Financial inclusion is making great strides
AS THE EBOLA virus was devastating parts of west Africa in 2014, Sierra Leone’s difficulties were compounded by its emergency-response workers going on strike. They were risking their lives, but were often paid erratically and not in full. Sometimes they travelled long distances to collect the money, in cash, to find that it had been disbursed to an impostor, or that the official paying it out would take a cut. So the government switched to making the payments digitally, to the workers’ mobile-phone accounts. That way they were paid in a week in full, rather than after a month with deductions. Thanks to lower costs and reduced fraud, the new system was millions of dollars cheaper. The strikes ended; lives were saved.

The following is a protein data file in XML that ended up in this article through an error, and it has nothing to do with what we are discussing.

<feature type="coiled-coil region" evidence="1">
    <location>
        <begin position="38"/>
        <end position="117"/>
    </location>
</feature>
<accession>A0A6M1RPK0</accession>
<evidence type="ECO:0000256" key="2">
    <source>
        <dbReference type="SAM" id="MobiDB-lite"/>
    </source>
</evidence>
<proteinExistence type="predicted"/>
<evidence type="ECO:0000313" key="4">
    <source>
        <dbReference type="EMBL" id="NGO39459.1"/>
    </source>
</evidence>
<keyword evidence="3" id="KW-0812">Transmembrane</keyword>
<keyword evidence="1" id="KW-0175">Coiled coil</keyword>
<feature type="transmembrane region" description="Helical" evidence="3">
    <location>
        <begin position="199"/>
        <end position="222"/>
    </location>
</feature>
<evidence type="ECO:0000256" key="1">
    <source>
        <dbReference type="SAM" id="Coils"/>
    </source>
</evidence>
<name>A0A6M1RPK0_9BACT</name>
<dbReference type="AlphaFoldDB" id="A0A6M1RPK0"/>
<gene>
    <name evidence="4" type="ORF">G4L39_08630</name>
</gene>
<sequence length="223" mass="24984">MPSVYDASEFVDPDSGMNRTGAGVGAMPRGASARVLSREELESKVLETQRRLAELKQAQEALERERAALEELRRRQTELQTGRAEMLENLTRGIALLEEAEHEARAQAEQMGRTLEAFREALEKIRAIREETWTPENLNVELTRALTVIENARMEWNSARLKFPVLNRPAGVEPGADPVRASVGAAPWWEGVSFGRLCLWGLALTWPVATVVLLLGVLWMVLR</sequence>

According to a report by the Better than Cash Alliance, a partnership based at the UN of governments, companies and organisations promoting digital payment, Sierra Leone was well placed to make this change in two respects: about 95% of the country was covered by a mobile-phone signal; and 90% of the emergency workers had mobile phones. Even so, the obstacles were formidable. Only 15% of the workers had mobile-money accounts. Opening one could be hampered by a lack of documentation, made worse by the country’s severe shortage of surnames (most people share just ten of them). Biometric identification, such as fingerprints, raised fears of infection from the Ebola virus (a problem that was solved by facial-recognition technology). But they got there in the end.